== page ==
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Wi-Fi 6, Wi-Fi 6E and Detection

Amy Devine


Throughout the last decade, Wi-Fi has undergone some major changes and upgrades. Wi-Fi 6 — or 802.11ax — is the latest iteration of wireless fidelity technology and the new Institute of Electrical and Electronics Engineers (IEEE) standard for wireless local-area networks as outlined by the Wi-Fi Alliance. This version of the tech was first made available in 2019.

Let's take a look at what Wi-FI 6 really is, what it's capable of, and explore the differences between it and Wi-Fi 6E.

What is Wi-Fi 6?

802.11ax is the successor to 802.11ac: a.k.a. Wi-Fi 5, which was introduced in 2014. One of the major differences between 2014's version and Wi-Fi 6 is that 802.11ax provides 12 streams across its 2.4 and 5 GHz bands. Wi-Fi 5 is limited to 8 streams in a dual-band configuration.

Even with the modulation changes and upgrades to the 802.11 standard, 802.11ax is backward-compatible with all other 802.11 standards. This is because Wi-Fi 6 utilizes the same management and control frames as its previous versions. The only difference is that 802.11ax adds a High Efficiency Signal (HE-SIG-A/B) as a preamble to the same clear-to-send (CTS) and request-to-send (RTS) frames. This allows 802.11ax to avoid collisions with older Wi-Fi standards when deployed in crowded Wi-Fi environments.

Here's a table for comparison:

Gen/IEEE StandardFrequencyMaximum LinkrateYear
Wi-Fi 6 (802.11ax)2.4/5 GHz600-9608 Mbit/s2019
Wi-Fi 5 (802.11ac)5 GHz433-6933 Mbit/s2014
Wi-Fi 4 (802.11n)2.4/5 GHz72-600 Mbit/s2009

The 802.11ax dimensions are as follows, according to Cisco:

  • Denser modulation using 1024 quadrature amplitude modulation (QAM) enables a speed burst of more than 35%.
  • Orthogonal frequency-division multiple access (OFDMA)-based scheduling helps reduce overhead and latency.
  • Robust high-efficiency signaling allows for better operation at a significantly lower received signal strength indication (RSSI).

Another differentiator between legacy 802.11a/g/n/ac and 802.11ax lies in their modulation. For the former WLANs use Orthogonal frequency-division multiplexing (OFDM), whereas the latter uses Orthogonal Frequency-Division Multiple Access (OFDMA). Leveraging OFDMA allows for greater throughput and minimizes most of the interface issues that may affect OFDM in a crowded RF environment.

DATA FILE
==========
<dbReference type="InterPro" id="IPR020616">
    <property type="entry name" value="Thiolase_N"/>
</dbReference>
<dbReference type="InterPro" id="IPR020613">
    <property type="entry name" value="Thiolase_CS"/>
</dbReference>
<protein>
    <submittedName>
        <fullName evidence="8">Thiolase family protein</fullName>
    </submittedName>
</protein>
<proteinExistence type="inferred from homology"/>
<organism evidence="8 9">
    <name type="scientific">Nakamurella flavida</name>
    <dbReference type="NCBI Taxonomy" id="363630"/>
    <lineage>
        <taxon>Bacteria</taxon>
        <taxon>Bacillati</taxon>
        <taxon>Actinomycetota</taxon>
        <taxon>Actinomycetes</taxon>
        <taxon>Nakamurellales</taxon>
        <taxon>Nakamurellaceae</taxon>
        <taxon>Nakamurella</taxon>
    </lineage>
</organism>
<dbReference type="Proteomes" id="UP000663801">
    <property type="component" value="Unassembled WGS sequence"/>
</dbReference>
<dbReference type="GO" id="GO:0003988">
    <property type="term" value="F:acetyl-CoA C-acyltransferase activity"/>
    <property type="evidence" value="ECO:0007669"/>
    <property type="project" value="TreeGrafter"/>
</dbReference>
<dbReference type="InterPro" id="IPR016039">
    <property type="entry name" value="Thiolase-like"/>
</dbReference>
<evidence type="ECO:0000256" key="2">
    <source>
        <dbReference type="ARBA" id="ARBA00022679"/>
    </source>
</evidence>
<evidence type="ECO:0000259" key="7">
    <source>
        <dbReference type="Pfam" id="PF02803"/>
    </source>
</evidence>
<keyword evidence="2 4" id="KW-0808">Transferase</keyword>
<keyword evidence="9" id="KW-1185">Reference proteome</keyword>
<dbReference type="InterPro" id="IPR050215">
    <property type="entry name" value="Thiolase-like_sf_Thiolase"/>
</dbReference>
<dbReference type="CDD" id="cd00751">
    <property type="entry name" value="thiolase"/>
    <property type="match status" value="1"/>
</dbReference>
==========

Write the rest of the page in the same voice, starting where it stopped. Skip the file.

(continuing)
Wi-Fi 6 vs. Wi-Fi 6E

Wi-Fi 6 and Wi-Fi 6E both support 2.4 GHz and 5 GHz, but Wi-Fi 6E extends just a touch further. In fact, the E in Wi-Fi 6E stands for "extended:": It literally reaches beyond the spectrum capabilities of Wi-Fi 6, as it is currently the only Wi-Fi protocol that supports the new 6GHz frequency band.

Through that extension, Wi-Fi 6E offers even lower latency and faster speeds than Wi-Fi 6.

The increased spectrum of Wi-Fi 6E inherently offers more channels, which, in turn, means severe interference is considerably less likely. Otherwise, the 6 and 6E standards are largely similar.

The benefits of Wi-Fi 6

Wi-Fi 6 allows for more predictable experiences when using advanced applications and better, more stable support for wireless LAN users in dense environments.

Some examples of advanced applications that perform more predictably on Wi-Fi 6 are:

  • 4K or 8K video.
  • High-density, high-definition collaboration apps.
  • All-wireless offices.

802.11ax offers several other notable benefits, such as:

  • Increased throughput speeds (even when congested).
  • Optimized battery life on Wi-Fi 6 compatible devices.
  • Reduced bandwidth congestion.
  • Enhanced support for internet of things (IoT) devices.

Better security

Wi-Fi 6 also offers stronger security than its predecessors. Thanks to its beamforming feature, it's capable of transmitting Wi-Fi signals directly to clients, rather than over a broad spectrum.

Wi-Fi 6 enabled devices can also handle WPA3 encryption — the newest iteration of Wi-Fi security. WPA3 offers more robust password protection than its precursors and uses 256-bit encryption algorithms, making it notably harder for people to hack into your network.

Wi-Fi 6 availability

Wi-Fi 6 is supported by a swath of commercial products for leading manufacturers, such as Apple, Dell, Lenovo, HP, Microsoft, Huawei, and more.

Beyond new smartphones, laptops, and other gadgets, 802.11ax support also ships with other commercial products from network equipment providers, such as Aruba, Cisco and Netgear. With increasing support for Wi-Fi 6, it's so important to have detection capabilities.

Wi-Fi 6 detection

Epiq Solutions' Flying Fox Enterprise sensor system has you covered for 802.11ax sub-6GHz. Flying Fox can detect, identify, and geolocate Wi-Fi 6 compatible devices just as it does for older Wi-Fi protocols, with zero false positives — giving you peace of mind and security.

Flying Fox Enterprise sees the management and control frames of all beacon and probe frames being transmitted. The system can then pull the MAC address and device manufacturer information from these devices and present them as it does other Wi-Fi protocols.

Contact Epiq Solutions to learn more about Flying Fox Enterprise and our other solutions.

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